November 18, 2012
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The Aviator’s Wife (C+) by Melanie Benjamin was informative. Told in the voice of Anne Morrow Lindbergh, Charles’s wife, it presented details that history has recorded and some that it hasn’t.
Anne Morrow is the daughter of the Ambassador to Mexico when she meets the famous Charles Lindbergh. Charles has just successfully flown The Spirit of St. Louis across the ocean and back. He is every young woman’s dream, a young and handsome hero. Anne falls under his spell but as usual believes she is not pretty, smart or attractive enough to be noticed by him. Everyone expects that her sister Elizabeth will be the one to catch the hero’s eye. Not so, Charles’s goal is to make Anne his wife. He does not woo her; he acquires her. This establishes the pace for their 45- year relationship.
Anne begins her narrative at the end of their story. Charles is dying from leukemia and is being air lifted to die at their home in Hawaii. While in the hospital, a young nurse gives a packet of letters to Anne. These letters, written in Charles’ hand, are love letters he has written over the years to several of his mistresses. Unaware of them, Anne is determined for Charles to explain himself before he passes.
Melanie Benjamin certainly did her research incorporating fact with fiction to deliver an intensely powerful novel. I was frustrated with Anne throughout the book. I was touched by the kidnapping and murder of baby Charlie and impressed with Anne’s farewell to Charles. I did not, however, feel that this was a well written book. There were so many times where the story was tedious and boring. Benjamin’s portrayal of Anne became obsessive. It was clear that Anne was not strong throughout her marriage. She always felt inferior and unworthy. I got it, and got it, and got it to the point that if Anne were here I would have screamed at her. Perhaps this was the author’s intention to make the reader understand how Charles controlled her. It just irritated me and made me feel uncomfortable. I was happy to see Anne developed some backbone by the end of her marriage. It certainly was about time.
All in all, I now know much more about the Lindbergh’s than I did before. I don’t care for biographies so I enjoy discovering people through historical fiction. I would have been happier if the book had been better written like The Paris Wife and Loving Frank. Having said that; if you are interested in historical characters by all means meet Anne and Charles Lindbergh in The Aviator’s Wife.
January 22, 2012
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This week my book club will meet to discuss Alice I Have Been (B) by Melanie Benjamin. I would definitely have to say that I am expecting a pretty fired up discussion due to the provocative aspects of this historical fiction novel.
Alice Liddell is the Alice that inspired Alice in Wonderland. Lewis Carroll is the pen name of Charles Lutwidge Dodgson a teacher of mathematics and sciences at Oxford. Alice’s father was a Dean at Oxford which put his family in the company of Dodgson. Dodgson enjoys the company of children and in particular Alice and her sisters. With the permission of their parents, he takes the children on day long outings – picnics and the like. At first, these trips are chaperoned by the girls Nanny and soon rumors flourish that there is a romantic relationship developing between Dodgson and the Nanny. These rumors disturb Alice who at a very young age seems to have very mature feelings toward him. How can a seven year old understand what she is feeling and know to hide those feelings? So begins the sometimes unbelievable and appalling “friendship” between Dodgson and Alice. While on several of these outings, Dodgson would entertain the children with stories that he created. These stories enchanted Alice and it is she who encourages Dodgson to write the story down “for her”. We know this story as the classic “Alice in Wonderland”.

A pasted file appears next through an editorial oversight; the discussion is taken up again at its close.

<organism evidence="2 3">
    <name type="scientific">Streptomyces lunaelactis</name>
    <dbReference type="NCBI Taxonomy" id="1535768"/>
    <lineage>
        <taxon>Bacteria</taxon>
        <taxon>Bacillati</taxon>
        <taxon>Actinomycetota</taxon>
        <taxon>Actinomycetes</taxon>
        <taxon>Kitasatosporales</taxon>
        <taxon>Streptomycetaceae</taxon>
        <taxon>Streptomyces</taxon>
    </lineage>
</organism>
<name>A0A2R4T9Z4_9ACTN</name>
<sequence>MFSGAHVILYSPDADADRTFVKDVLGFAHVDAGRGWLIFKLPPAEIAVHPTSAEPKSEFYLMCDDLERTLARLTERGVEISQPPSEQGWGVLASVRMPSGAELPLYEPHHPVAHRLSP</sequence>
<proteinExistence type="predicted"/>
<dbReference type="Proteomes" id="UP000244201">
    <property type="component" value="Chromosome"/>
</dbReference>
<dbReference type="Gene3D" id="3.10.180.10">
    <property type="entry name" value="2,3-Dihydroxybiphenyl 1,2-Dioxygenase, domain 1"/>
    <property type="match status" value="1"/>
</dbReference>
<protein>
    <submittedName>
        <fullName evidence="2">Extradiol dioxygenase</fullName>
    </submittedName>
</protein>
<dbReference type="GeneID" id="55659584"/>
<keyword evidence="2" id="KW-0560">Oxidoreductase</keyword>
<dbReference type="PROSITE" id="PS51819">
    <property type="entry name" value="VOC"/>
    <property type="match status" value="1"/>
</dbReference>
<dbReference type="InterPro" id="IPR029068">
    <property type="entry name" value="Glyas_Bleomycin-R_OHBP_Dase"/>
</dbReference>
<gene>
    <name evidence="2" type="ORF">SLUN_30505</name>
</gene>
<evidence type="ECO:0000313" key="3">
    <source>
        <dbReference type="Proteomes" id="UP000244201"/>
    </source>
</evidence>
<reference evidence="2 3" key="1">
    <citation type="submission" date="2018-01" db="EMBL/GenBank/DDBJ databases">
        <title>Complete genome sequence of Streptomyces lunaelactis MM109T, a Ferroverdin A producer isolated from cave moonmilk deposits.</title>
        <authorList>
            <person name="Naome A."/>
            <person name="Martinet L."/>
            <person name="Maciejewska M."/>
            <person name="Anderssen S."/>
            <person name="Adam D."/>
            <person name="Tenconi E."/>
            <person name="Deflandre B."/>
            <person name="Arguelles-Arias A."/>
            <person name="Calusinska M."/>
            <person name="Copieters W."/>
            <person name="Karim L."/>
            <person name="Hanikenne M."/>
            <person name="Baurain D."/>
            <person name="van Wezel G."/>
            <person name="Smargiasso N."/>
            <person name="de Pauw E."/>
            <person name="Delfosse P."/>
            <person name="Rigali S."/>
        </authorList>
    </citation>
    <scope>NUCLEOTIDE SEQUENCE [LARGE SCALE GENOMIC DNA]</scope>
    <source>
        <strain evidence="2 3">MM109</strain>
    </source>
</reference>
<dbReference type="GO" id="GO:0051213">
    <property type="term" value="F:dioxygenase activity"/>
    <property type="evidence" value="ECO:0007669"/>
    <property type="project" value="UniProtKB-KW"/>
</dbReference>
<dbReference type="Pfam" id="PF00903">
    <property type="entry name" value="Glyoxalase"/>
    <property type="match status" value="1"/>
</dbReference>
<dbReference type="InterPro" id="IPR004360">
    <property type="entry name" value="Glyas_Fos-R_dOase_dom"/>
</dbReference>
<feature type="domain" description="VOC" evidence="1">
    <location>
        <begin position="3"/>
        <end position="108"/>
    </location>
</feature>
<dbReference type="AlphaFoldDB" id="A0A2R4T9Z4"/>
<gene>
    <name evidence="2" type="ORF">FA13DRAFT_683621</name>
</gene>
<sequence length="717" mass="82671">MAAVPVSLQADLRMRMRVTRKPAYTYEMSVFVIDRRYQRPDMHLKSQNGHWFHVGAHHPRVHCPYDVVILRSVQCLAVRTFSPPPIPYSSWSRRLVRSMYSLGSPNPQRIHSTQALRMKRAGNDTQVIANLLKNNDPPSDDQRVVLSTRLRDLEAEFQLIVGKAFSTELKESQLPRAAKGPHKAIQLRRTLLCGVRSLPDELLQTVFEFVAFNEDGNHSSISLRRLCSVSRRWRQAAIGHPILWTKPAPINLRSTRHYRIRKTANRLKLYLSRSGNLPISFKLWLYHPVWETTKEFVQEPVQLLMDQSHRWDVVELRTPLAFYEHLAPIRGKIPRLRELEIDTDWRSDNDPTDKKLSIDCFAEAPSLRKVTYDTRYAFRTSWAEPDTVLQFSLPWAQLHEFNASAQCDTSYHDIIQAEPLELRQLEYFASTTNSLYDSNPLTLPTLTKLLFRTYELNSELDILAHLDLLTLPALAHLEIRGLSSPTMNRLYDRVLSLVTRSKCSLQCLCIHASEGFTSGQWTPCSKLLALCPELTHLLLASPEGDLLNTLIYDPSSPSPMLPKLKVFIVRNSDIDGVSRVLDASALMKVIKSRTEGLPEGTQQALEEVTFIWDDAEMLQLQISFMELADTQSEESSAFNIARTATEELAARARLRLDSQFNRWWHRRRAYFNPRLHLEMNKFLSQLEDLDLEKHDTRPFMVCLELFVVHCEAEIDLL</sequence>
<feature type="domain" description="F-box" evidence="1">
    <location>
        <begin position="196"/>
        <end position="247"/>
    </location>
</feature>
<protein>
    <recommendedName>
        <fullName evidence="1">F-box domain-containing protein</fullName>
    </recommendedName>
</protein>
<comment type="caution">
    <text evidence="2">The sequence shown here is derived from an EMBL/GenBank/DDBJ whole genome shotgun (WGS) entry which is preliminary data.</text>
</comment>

The book opens with Alice relating her story at the age of 80. She is the widow of Reginald Hargreaves a man she struggled to love. He was aware of her “reputation” at the time of their marriage and truly loved her and spent his life protecting her; protecting her from the rumor and innuendo that disrupts and colors her entire life.
For me, Alice I Have Been was more of an historical memoir. I have done a bit of research and most of the story is fact not fiction. I found myself astounded at the inappropriate behavior that Dodgson exhibits and honestly was disgusted by how easily things happened. I don’t understand how a very young girl can have feelings that both excite and frighten her. Furthermore, I find it incredulous that her parents were not suspect of the interests of an adult male in female children. Of course, it is Alice’s mother who puts an end to the relationship but not before the damage has been done to Alice’s reputation. Much of what I have read about Lewis Carroll mentions the controversy surrounding his relationship with Alice and most of it tries to dispel anything inappropriate. In fact, the biographical page at the beginning of Alice’s Adventures in Wonderland accounts for his actions by saying, “his love of purity and guilelessness and his early experience with his many siblings made him prefer the company of children”. Why would that even be necessary to mention if there weren’t suggestions of other behaviors?
Clearly, our discussion of Alice I Have Been is going to be extremely interesting and highly charged. From the early chatter, I am anticipating the voices of many opinions and so far not any that condones or absolve Dodgson’s behavior. It has been awhile since we have read and discussed such a volatile book. For sure, I am really looking forward to it and will let you know how it goes.